Alamo City Ghost Tours: An Interactive Ghost Hunting ExperienceFebruary 2, 2012 No Comments
Whether it’s the time we spent living in New Orleans or our obsession with Halloween, Dad and I just love ghost tours. Wandering deserted streets late at night as our guide spins intricate tales of long-ago tragedies, it is easy to feel like we are stepping back through time. We make it a priority to seek out ghost hunts everywhere we go. Our range of experiences includes making our way through an incredibly creepy basement in Savannah Georgia; climbing a fire escape to peek at a cage once used for female criminals in Jerome, Arizona; and traveling the streets of St. Augustine in a customized hearse. But our tour with Alamo City Ghost Tours in San Antonio, Texas, was one of the most interactive and scientific we have ever experienced.
About Alamo City Ghost Tours
The tour begins across from the Alamo, outside the Ripley’s Believe It or Not Museum. The walk covers 13 haunted locations over a distance of approximately one mile. As of 2011, tours depart nightly at 9 pm and last approximately 2.5 hours. Admission is $15 for adults and $10 for kids aged 5 to 17. Younger children are free. Wheelchairs and strollers are welcome on the tour.
Dad and I spent a long, hot summer day exploring downtown San Antonio, and were very glad for a long dinner and rest break before the tour began. We arrived at the meeting spot around 8:30 and were able to check in with our guide, J.R., who is also the company owner, at about 8:45.
Many ghost hunts focus on creepy guides and smooth storytelling methods. We were immediately struck by the more scientific presentation offered by Alamo City Ghost Tours. Once everyone was checked in, J.R. distributed EMF meters and thermal meters to everyone, and went over how to use them. He also spoke a bit about paranormal investigation and his own involvement in the field. He stressed that we might or might not capture any paranormal activity and explained some of the non-paranormal reasons for unusual EMF readings (electrical interference is particularly common).
We walked at a reasonably brisk but comfortable pace, and stops were frequent. In each location, J.R. gave us the history of the spot and encouraged us to use our ghost hunting equipment. While many ghost tours build the stories up a bit for maximum drama, J.R. stuck to the documented historical reality. This in no way detracted from the tour, however, as the real-life history of San Antonio proved suitably exciting.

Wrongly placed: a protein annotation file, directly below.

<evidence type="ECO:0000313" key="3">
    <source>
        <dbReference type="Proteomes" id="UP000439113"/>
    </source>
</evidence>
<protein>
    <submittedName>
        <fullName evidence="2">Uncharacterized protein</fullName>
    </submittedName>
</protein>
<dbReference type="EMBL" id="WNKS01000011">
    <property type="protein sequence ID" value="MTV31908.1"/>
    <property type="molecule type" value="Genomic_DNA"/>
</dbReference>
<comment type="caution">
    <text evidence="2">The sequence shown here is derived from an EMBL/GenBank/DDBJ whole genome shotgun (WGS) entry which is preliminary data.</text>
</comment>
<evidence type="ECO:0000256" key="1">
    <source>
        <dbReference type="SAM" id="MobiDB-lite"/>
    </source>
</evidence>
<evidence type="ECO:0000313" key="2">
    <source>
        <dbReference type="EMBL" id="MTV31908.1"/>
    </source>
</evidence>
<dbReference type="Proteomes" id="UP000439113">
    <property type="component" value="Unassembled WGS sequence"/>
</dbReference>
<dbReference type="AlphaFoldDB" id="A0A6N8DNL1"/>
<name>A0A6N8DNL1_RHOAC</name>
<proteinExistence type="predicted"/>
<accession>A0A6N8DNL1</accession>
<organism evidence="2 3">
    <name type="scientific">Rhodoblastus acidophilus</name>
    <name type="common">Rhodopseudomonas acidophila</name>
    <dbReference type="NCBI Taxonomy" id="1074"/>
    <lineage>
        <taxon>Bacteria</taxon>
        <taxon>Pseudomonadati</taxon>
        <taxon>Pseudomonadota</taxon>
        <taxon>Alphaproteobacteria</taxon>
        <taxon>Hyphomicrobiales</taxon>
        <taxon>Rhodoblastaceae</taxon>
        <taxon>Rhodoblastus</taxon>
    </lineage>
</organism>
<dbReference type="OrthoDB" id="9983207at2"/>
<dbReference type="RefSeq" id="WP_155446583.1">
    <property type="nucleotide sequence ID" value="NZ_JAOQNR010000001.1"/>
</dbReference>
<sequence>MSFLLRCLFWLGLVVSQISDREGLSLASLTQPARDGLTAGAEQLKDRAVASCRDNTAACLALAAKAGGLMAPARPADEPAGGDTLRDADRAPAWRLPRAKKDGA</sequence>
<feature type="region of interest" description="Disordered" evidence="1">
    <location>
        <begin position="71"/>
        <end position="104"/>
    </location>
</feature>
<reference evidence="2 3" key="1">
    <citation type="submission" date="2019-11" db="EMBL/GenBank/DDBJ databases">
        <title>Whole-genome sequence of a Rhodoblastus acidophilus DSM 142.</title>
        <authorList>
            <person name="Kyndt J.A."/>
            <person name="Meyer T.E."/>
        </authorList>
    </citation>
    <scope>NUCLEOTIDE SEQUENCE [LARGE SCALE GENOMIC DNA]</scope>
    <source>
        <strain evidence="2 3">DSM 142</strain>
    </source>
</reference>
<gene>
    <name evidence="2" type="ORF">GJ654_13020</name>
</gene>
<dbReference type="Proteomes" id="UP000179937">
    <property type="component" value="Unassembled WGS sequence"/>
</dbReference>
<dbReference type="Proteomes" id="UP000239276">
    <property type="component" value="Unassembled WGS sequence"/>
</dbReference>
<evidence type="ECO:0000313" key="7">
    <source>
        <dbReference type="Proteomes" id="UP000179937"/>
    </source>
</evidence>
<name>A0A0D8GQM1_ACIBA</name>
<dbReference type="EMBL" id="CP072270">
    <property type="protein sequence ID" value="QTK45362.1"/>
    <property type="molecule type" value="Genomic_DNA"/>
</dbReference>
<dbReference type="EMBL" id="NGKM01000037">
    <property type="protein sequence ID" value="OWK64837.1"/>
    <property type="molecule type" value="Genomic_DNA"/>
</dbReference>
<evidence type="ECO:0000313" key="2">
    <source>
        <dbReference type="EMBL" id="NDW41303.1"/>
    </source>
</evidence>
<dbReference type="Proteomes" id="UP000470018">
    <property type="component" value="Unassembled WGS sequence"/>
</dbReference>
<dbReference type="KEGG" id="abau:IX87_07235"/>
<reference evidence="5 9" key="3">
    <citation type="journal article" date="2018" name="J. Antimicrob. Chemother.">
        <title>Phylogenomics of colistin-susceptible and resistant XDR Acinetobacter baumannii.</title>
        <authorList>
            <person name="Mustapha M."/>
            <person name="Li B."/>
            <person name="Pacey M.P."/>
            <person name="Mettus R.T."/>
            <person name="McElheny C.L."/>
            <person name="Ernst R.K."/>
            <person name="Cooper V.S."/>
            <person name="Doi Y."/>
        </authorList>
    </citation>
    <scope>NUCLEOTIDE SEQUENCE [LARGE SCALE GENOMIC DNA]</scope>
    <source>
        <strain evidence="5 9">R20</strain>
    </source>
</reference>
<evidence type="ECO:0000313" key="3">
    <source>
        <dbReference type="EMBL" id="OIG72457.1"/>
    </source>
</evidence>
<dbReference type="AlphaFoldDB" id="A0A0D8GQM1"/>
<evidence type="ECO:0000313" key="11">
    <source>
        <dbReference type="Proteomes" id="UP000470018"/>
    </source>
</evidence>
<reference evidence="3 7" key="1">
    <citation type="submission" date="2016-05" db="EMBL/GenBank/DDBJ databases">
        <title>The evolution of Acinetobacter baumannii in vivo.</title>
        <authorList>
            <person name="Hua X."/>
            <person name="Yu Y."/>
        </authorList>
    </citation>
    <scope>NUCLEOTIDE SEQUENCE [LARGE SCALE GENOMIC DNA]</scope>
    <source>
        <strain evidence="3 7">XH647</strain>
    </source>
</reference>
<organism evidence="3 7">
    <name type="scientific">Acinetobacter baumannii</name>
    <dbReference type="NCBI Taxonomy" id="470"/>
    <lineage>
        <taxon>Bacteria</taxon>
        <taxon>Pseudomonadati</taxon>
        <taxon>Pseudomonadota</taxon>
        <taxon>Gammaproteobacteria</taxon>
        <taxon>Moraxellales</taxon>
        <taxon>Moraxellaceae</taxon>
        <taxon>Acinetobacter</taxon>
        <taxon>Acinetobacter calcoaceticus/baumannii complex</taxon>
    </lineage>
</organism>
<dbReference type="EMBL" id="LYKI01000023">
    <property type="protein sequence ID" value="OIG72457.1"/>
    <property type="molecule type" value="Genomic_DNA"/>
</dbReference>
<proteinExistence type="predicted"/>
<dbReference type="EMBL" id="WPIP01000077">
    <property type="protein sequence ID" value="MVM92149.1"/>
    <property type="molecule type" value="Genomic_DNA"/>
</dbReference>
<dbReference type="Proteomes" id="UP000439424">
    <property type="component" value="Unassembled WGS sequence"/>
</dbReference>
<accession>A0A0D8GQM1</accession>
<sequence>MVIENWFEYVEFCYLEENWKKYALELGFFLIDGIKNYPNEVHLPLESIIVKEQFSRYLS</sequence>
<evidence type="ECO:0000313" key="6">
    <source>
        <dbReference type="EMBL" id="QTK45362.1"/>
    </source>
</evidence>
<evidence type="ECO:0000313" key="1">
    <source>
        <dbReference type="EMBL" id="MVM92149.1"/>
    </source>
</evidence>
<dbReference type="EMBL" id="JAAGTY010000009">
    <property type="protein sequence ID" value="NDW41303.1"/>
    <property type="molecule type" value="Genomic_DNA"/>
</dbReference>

Roughly midway through the tour, we stopped by the river, where J.R. brought out a dowsing rod. Used in divination since at least the early 1500s, dowsing rods are sometimes thought to be conduits to the supernatural. J.R. explained several theories on how they work, including both paranormal and more mundane possibilities. He performed a few experiments with a volunteer from the group, and then handed out several rods for us to play with. The results were mixed, which J.R. explained is common, particularly on a night as windy as that one.
After the tour, J.R. stuck around for awhile to answer questions, give directions and simply chat. The tour ends several blocks from where it began, so be sure to ask for directions to your car or hotel if you are unfamiliar with the city.
Tips for Parents
As a scientific and historic tour, Alamo City Ghost Tours is entirely appropriate for children. Although tales of murder and mayhem are, by necessity, fairly graphic, the tour does not sensationalize them. The stories are well researched and told simply and honestly. The focus is definitely on the investigative elements as everyone works together to see if any evidence of a haunting is present.
The thermal readers use lasers, similar to laser pointers, and can be damaging if pointed directly into someone’s eyes. Although guests are encouraged to use the readers liberally, there are a few ground rules, such as not pointing them at oncoming traffic or pedestrians. Make sure your kids understand and follow the rules, for everyone’s safety.
Tour group sizes are not as severely restricted by law in San Antonio as they are in other places, and groups of 50 are not uncommon. If you are in a bigger group, keep a close eye on your kids. Although the guides go out of their way to ensure everyone’s safety, you are walking dark streets at night. Try not to let smaller kids get lost in the crowd.